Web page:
*because Seiya is not overly cautious enough to think other people might hold grudges against him. 

Click here for my next book review:  Wandering Witch - The Journey of Elania 1

Click here for my previous book review (for fun): Sleepy Princess in Demon Castle volume 2

Brian Wilkerson is a independent novelist, freelance book reviewer, and writing advice blogger. He studied at the University of Minnesota and came away with bachelor degrees in English Literature and History (Classical Mediterranean Period concentration).

His fantasy series, Journey to Chaos, is currently available on Amazon as an ebook or paperback.

Tuesday, March 23, 2021

Sleepy Princess in Demon Castle volume 2

 If am I being honest, I didn't enjoy this volume quite as much as the first one. The art is still good and the stories are still creative. The problem, to me at least, lies with Princess Syalis. She seems less sympathetic in several of these stories than she was previously. 

In volume 1, it is easy to write off her behavior as being side-effects of sleep-deprivation. She is too tired to be fully aware of her actions. So if she were better rested, then she wouldn't being killing demons so she can use their bodies as sleep aids. That doesn't appear to be the case in some of the volume two stories. 

There are two stories in particular where this stands out. The first of these is the story that introduces Harpy. This is a female soldier in Demon King Twilight's army who has been rotated out of active duty so she can take a break in the Demon Castle. So she decides to spend her leave time befriending Princess Syalis. Harpy appears just as benign as the other demons, but friendlier because she is actively trying to become Syalis's friend.

Princess Syalis is unresponsive to Harpy's entreaties until she notices how Harpy's feathers would upgrade her current comforter. So she agrees to be Harpy's friend and even to have a sleepover in her cell, just so that she can sleep on Harpy's feathers. She even tells poor Harpy to be quiet so she can sleep. Harpy is, of course, heart-broken that Syalis only "wants her for her body". 

Yes, I know that is the punchline for the joke, but the illustration of seeing Harpy so upset spoils the joke for me. I don't see the Princess's antics in this chapter to be Comedic Sociopathy in this case. 

The second story line I want to point out is the nightmare one. In a nutshell, Syalis discovers that everyone in the castle has nightmares about her every night. She recognizes this and then immediately dismisses it as unimportant so long as she, herself, is not having nightmares. Stories like these make one question, who is the real demon here?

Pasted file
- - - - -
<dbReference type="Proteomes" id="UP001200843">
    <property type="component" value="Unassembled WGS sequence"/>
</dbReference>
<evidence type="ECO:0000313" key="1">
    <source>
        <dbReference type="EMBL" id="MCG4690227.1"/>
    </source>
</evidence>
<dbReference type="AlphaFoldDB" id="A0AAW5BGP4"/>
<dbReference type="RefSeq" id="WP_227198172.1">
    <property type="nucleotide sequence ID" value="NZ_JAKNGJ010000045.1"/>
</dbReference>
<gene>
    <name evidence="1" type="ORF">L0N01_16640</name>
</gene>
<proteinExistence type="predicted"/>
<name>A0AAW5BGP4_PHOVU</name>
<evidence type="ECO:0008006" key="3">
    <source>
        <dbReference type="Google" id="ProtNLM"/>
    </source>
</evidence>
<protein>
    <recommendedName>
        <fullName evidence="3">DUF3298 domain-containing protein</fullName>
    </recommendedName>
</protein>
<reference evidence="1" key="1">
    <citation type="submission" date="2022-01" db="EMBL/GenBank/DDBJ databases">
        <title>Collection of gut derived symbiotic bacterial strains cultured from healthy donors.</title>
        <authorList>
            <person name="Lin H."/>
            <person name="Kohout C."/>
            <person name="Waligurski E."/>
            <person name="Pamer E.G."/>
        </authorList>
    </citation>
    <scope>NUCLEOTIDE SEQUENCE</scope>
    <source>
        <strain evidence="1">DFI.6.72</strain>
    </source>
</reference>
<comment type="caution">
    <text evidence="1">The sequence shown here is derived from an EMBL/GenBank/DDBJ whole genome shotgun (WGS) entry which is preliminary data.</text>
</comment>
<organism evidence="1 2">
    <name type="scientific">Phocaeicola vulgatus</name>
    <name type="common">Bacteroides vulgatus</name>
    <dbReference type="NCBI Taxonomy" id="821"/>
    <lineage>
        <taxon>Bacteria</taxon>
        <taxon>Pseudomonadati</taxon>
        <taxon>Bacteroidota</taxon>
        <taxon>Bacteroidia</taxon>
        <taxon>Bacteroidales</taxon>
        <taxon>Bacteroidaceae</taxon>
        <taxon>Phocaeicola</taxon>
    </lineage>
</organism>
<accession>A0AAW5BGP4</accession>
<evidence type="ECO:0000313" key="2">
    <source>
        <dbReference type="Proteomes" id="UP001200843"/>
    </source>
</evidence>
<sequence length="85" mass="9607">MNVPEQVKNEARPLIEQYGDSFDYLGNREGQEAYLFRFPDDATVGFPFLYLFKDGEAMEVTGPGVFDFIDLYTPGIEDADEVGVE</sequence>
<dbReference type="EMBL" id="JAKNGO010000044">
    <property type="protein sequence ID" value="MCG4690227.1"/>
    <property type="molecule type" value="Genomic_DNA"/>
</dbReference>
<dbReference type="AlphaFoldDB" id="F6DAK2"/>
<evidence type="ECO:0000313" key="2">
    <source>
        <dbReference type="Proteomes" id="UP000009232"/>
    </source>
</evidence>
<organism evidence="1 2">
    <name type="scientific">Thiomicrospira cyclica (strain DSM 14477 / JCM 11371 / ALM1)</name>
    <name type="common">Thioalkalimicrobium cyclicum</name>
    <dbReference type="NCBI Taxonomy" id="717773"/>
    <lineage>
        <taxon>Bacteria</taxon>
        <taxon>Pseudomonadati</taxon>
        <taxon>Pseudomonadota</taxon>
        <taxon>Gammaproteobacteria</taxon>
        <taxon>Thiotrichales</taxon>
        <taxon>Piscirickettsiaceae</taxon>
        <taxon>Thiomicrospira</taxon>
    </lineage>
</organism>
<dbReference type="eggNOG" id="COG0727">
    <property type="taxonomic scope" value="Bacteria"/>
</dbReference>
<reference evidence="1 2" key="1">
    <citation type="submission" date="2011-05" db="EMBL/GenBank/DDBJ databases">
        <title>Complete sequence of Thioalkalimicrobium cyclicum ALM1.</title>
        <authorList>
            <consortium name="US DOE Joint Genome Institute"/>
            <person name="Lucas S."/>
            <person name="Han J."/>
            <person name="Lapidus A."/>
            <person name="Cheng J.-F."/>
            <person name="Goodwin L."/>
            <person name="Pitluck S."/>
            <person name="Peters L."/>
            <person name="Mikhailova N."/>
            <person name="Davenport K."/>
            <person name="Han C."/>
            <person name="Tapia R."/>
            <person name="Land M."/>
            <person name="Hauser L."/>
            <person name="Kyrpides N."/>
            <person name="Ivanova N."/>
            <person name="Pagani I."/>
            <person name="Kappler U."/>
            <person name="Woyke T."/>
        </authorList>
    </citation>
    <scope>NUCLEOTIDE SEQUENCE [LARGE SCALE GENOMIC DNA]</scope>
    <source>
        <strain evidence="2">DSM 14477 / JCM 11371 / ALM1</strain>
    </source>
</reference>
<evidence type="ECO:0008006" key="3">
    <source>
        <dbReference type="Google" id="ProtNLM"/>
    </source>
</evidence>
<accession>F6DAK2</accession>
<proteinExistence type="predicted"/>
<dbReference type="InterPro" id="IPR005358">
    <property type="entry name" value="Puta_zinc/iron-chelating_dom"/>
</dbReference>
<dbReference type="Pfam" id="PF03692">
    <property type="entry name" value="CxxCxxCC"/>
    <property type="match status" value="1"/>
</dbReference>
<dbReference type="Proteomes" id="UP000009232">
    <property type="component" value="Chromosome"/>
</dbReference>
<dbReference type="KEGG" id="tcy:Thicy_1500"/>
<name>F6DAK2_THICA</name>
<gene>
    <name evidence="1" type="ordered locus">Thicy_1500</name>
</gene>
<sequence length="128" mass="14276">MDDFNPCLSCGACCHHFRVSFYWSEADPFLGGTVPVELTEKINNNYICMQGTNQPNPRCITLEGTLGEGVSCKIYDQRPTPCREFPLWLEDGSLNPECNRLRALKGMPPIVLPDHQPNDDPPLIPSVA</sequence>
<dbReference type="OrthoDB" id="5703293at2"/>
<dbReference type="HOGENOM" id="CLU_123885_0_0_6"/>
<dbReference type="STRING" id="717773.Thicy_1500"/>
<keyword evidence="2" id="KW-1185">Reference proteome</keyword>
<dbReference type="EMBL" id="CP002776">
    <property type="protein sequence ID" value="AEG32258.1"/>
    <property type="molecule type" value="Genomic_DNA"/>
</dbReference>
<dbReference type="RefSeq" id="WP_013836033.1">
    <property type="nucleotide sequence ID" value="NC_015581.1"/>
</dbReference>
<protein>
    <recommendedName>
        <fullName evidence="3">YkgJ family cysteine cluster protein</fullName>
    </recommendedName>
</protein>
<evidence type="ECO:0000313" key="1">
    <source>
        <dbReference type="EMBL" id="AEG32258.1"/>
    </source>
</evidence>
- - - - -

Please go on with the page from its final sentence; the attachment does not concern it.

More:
Fortunately, these are more of an exception to the rule. The other stories are not like this. For instance, there is a story that has two layers to it. 1.) Demon King Twilight is holding council with his generals about the progression of Hero Dawner's quest, and their future actions. 2.) Princess Syalis spilled fruit juice on her bed sheets and wonders how to clean them. 

The Demon Castle Council lists the magic items they plan to secretly give Dawner and the machines they will send against him to make his quest challenging-but-doable. While this occurs like a voice-over, Syalis finds each item and ruins them all in the process of cleaning the mess she made, unaware of how priceless and important each item is. The dramatic irony here is great, and the expressions of the Demon Castle Council when they see the Princess's good work is priceless. 

Then there are the cases where Syalis makes a mistake with a magic hourglass. It doesn't shrink her as much as make her younger. This leads to a "fawn over the small child" event, which annoys her. There is also the case of her getting sleep paralysis, and her loyal teddy bear demons cause her much comedic embarrassment in their attempts to help her. 
So not everything goes Syalis's way all the time, which helps to balance out the other chapters.  

The quality of the artwork continues. It is cute and comical, and so it is perfect for most of these stories. Even the one about the nightmares has its cute moments, particularly how Syalis resolves the nightmare problem. It is just those moments of unintentionally unsympathetic that bother me. 

Trickster Eric Novels gives "Sleepy Princess in Demon Castle volume 2" a B

Click here for my next book review: The Hero is Overpowered But Overly Cautious volume 1

Click here for my previous book review: SAO Spinoff Girls' Ops volume 3

Brian Wilkerson is a independent novelist, freelance book reviewer, and writing advice blogger. He studied at the University of Minnesota and came away with bachelor degrees in English Literature and History (Classical Mediterranean Period concentration).

His fantasy series, Journey to Chaos, is currently available on Amazon as an ebook or paperback.